Atacama Desert Wind


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Released over 5 years ago
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Atacama Desert Wind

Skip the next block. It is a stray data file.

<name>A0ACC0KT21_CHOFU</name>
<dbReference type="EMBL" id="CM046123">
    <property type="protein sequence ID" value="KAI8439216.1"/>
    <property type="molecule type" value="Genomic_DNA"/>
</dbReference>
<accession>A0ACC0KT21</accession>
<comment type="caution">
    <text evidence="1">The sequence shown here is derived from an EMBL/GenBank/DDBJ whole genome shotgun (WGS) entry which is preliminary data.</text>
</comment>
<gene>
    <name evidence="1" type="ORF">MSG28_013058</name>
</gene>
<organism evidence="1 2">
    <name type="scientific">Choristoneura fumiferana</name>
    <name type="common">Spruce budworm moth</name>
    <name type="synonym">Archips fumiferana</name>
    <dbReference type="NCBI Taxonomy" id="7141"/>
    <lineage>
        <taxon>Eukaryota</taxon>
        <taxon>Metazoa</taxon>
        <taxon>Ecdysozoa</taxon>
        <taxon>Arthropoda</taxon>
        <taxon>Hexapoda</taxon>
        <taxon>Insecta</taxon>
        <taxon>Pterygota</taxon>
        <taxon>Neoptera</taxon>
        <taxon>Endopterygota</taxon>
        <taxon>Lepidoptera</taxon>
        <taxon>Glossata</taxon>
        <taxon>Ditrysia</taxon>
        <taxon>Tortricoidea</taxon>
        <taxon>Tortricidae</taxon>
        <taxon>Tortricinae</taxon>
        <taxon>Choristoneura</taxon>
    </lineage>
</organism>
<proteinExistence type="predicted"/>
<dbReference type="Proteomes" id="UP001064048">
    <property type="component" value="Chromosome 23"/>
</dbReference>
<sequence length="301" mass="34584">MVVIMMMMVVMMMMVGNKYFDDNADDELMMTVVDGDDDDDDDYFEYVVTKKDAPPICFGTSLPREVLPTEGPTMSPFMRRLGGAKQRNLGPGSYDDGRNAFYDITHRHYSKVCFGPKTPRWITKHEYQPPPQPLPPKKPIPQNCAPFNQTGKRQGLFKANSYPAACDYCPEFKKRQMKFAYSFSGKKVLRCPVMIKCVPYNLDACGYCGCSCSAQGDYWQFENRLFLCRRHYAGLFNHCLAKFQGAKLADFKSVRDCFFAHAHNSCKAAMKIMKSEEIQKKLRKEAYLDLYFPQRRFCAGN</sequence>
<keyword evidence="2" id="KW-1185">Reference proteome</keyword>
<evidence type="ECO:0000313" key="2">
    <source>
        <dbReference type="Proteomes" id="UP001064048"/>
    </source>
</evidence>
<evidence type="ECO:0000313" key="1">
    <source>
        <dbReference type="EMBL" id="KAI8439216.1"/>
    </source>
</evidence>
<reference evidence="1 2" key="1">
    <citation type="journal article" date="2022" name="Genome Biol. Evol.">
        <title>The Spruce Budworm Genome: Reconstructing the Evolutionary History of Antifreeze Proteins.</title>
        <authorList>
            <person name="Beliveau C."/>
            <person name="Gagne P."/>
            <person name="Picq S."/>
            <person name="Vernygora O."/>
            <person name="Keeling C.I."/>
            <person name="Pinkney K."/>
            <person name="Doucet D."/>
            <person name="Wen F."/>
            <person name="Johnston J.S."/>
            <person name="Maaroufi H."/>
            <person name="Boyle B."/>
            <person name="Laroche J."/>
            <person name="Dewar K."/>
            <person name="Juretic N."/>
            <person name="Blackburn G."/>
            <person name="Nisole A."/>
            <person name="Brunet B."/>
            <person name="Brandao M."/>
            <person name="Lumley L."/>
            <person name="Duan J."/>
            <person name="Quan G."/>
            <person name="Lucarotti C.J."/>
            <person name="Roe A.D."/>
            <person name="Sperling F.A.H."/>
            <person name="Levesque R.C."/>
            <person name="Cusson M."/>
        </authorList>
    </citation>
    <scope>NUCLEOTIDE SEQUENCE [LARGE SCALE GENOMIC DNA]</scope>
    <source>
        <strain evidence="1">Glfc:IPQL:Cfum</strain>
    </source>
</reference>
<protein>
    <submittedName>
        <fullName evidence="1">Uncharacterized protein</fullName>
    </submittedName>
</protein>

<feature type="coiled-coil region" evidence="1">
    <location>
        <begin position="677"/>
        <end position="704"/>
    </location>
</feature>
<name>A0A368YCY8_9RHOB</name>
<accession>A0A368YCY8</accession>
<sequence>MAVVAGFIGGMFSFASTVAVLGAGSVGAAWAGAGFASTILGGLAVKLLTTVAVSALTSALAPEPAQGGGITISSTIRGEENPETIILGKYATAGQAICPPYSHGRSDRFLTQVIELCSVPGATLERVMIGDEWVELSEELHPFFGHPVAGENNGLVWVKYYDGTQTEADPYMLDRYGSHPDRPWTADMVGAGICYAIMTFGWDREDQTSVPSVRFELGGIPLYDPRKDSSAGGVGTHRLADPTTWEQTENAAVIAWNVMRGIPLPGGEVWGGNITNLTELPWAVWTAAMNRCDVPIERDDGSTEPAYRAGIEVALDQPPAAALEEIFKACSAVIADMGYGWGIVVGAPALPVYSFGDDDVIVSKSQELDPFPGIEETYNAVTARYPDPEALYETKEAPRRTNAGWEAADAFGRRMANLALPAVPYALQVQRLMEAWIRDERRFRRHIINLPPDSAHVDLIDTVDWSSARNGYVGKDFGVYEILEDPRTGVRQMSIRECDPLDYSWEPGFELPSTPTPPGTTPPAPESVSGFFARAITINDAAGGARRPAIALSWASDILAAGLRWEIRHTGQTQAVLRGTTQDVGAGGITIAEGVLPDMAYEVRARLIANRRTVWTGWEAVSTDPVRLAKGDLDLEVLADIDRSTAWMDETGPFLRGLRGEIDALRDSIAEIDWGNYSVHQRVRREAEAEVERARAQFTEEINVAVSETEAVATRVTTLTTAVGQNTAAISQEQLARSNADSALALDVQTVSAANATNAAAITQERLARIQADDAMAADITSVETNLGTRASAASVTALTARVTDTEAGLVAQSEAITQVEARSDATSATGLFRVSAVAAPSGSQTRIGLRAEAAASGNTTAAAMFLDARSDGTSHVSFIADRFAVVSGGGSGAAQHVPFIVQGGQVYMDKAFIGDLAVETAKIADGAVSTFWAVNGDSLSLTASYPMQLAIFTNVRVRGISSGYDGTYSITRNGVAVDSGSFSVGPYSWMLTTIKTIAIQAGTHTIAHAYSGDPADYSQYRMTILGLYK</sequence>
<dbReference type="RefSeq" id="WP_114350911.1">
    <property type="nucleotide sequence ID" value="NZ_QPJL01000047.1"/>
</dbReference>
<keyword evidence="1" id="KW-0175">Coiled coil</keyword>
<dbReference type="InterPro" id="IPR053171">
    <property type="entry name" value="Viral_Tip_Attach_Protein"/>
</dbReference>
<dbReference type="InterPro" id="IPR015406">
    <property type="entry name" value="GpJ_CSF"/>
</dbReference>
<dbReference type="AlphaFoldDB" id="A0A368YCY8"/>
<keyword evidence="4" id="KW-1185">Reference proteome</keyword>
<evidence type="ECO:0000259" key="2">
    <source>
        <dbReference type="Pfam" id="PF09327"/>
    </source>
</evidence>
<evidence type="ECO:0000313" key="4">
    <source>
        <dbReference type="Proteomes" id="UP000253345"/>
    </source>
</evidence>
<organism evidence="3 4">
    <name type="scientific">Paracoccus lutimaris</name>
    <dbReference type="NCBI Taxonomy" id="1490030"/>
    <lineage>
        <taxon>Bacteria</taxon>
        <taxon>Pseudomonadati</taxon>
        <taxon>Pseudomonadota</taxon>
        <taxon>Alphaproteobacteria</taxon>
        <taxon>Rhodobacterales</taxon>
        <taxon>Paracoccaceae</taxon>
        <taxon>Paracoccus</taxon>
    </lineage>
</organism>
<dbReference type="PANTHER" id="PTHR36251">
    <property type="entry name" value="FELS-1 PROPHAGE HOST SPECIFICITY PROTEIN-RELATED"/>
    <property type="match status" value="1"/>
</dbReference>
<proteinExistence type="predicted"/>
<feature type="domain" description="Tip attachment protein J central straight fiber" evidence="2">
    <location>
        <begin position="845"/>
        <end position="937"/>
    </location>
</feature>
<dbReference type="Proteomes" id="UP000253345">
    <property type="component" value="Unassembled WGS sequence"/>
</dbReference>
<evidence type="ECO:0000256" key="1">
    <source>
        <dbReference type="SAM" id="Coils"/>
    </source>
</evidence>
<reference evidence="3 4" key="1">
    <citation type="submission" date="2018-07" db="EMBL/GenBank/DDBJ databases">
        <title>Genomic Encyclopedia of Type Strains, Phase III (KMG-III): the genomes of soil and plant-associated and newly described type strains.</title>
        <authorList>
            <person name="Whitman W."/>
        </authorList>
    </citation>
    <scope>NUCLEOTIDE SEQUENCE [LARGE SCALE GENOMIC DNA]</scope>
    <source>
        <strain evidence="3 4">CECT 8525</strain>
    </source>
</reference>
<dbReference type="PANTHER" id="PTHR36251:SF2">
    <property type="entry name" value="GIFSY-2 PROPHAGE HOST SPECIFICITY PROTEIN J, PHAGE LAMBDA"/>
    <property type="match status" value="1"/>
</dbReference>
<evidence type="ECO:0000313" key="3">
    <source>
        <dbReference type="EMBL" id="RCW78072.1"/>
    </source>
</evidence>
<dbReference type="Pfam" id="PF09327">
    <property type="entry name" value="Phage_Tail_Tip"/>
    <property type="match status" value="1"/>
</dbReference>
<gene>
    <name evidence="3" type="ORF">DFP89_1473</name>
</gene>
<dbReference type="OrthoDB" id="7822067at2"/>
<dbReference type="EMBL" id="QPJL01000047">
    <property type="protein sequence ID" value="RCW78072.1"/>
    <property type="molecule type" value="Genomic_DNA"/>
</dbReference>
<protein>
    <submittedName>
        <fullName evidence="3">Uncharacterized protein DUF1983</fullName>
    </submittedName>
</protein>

On the edge of sun-bleached earth you stand, searching the horizon for some sign of color, some smear of self-indulgent life along the horizon, but the only color you see is the endless expanse of blue, haunting you like fresh ocean cast beyond your reach. The hot wind begins to pick up speed and your hands, holding a hood tightly around your head, begin to crack and bleed. The sun has begun to prepare you for dinner. The Atacama Desert is a plateau in South America, covering a 600-mile (1,000 km) strip of land on the Pacific coast, west of the Andes mountains. It is, according to NASA, National Geographic and many other publications, the driest desert in the world. The Atacama occupies 40,600 square miles (105,000 km2) in northern Chile, composed mostly of salt basins, sand, and felsic lava flows towards the Andes. The average rainfall in the Chilean region of Antofagasta is just 1 millimetre (0.04 in) per year. Some weather stations in the Atacama have never received rain. Evidence suggests that the Atacama may not have had any significant rainfall from 1570 to 1971. It is so arid that mountains that reach as high as 6,885 metres (22,589 ft) are completely free of glaciers. Studies by a group of British scientists have suggested that some river beds have been dry for 120,000 years. However, some locations in the Atacama receive a marine fog known locally as the camanchaca, providing sufficient moisture for hypolithic algae, lichens and even some cacti.

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